Kitimat council debates new rezoning proposal for small homes in Strawberry Meadows

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A public hearing is scheduled for June 17 regarding a rezoning application in Strawberry Meadows requesting a six-house development on a single lot. (File photo)

Kitimat council is grappling with another contentious rezoning application that seeks to transform a traditionally single-family lot at 3 Blueberry Avenue, Strawberry Meadows, into a site for six small affordable houses.

At its regular meeting on May 6, council received the rezoning application from proponent Paul Anderson. The proposal involves subdividing the lot to allow for a more compact living arrangement, which Anderson believes will foster a sustainable and environmentally friendly lifestyle while addressing the area’s need for affordable housing.

“By constructing smaller, more compact houses, we can reduce construction costs, making home ownership a reality for a larger segment of the population,” Anderson wrote in a letter to council.

“This provides an opportunity for individuals and families who would otherwise struggle to secure a decent, stable place to live.”

The application requires an amendment to the Official Community Plan (OCP) and a rezoning from G3-B Strawberry Meadows to R3-D1 Low Density Multi-Dwelling Residential. This change would reduce the minimum lot size from approximately 1 acre to just 450 square metres per unit.

Currently, the land is zoned to allow for a single-family residence with up to two dwellings. The proposed R3-D1 zone would permit six units and various low-density housing types with a maximum height of nine metres.

The zone change also introduces conditions for bare land strata subdivisions, such as snow storage, refuse and recycling screening and visitor parking management.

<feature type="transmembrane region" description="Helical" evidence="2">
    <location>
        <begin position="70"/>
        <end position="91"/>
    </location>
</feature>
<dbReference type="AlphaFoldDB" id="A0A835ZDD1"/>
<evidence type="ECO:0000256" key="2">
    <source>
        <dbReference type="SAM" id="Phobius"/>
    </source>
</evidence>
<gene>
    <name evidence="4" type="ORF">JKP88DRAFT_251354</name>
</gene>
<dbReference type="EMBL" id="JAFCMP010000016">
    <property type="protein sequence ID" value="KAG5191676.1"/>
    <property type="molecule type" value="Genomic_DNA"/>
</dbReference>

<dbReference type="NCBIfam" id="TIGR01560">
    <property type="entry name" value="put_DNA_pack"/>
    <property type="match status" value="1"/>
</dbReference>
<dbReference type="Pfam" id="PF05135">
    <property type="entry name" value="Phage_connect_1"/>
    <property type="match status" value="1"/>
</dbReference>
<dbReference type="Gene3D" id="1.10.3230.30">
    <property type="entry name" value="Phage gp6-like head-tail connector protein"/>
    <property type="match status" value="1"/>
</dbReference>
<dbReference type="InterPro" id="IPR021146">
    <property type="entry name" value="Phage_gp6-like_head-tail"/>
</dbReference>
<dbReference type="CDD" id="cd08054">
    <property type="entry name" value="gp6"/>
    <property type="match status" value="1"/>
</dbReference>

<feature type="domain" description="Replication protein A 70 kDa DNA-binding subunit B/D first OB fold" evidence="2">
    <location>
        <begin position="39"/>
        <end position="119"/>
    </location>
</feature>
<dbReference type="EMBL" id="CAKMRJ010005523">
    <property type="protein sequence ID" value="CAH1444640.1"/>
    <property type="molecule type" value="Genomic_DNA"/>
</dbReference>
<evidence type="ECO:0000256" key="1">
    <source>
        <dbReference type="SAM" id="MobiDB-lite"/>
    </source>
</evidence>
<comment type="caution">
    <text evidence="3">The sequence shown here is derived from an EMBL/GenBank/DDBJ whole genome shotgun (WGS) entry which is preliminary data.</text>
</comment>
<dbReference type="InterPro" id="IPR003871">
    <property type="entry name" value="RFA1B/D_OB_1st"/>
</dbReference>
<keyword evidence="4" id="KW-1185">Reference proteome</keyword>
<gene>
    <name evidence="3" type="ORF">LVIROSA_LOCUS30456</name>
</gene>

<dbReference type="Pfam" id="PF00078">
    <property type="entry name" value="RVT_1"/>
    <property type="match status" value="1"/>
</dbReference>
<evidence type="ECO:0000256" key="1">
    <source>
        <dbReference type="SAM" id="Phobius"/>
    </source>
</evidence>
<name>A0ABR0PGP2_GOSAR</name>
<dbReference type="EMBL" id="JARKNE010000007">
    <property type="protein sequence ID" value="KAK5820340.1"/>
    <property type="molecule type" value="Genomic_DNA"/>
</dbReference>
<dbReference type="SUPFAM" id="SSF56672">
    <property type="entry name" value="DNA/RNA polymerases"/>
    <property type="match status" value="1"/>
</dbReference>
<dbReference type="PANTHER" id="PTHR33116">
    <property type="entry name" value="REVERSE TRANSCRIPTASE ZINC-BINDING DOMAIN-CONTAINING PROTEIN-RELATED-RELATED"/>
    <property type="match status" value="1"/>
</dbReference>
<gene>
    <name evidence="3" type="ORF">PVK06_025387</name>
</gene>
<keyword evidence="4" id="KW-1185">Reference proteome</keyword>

The planning department confirmed that the water servicing for the lot can support the proposed six homes without costly offsite upgrades.

Staff recommended creating the new zone for the property and suggested a restrictive covenant to ensure no further expansion.

Adding complexity to the situation is the introduction of new provincial housing legislation, Bill 44. This legislation mandates that municipalities with more than 5,000 residents amend their zoning bylaws to allow up to four dwelling units on lots over 280 square-metres.

Kitimat must comply with this change by June 30.

With this in mind, Coun. Mario Feldhoff led the opposition to the proposal, arguing that the district should focus on allowing up to four units as prescribed by Bill 44.

“The province has essentially amended our OCP and adopted regulations that will allow the zoning to densify. I don’t think it’s appropriate to go through additional efforts, consultations, and the rest of it just to query whether residents want six new units built – I think four is adequate,” Feldhoff said.

Feldhoff’s motion to deny the application failed in a 3-4 vote.

Those in favour of advancing the application believe that regardless of the number of units, opposition in the neighbourhood is inevitable, and it is better to let the public process unfold to hear those voices.

Coun. Michelle Martins advocated strongly for the proposal in general, highlighting the urgent need for creative solutions to a housing crisis with no end in sight.

“This approach to housing may seem new to Kitimat, but we have neighbourhoods like Kildala and Nechako that have had more densified housing in the past. My heart goes out to the residents of Strawberry Meadows who feel their neighbourhood is changing, but communities have to be adaptable to be successful,” Martins said.

A public hearing is scheduled for June 17, ahead of the council’s third reading of the proposal, when residents will have the opportunity to voice their opinions.



About the Author: Quinn Bender

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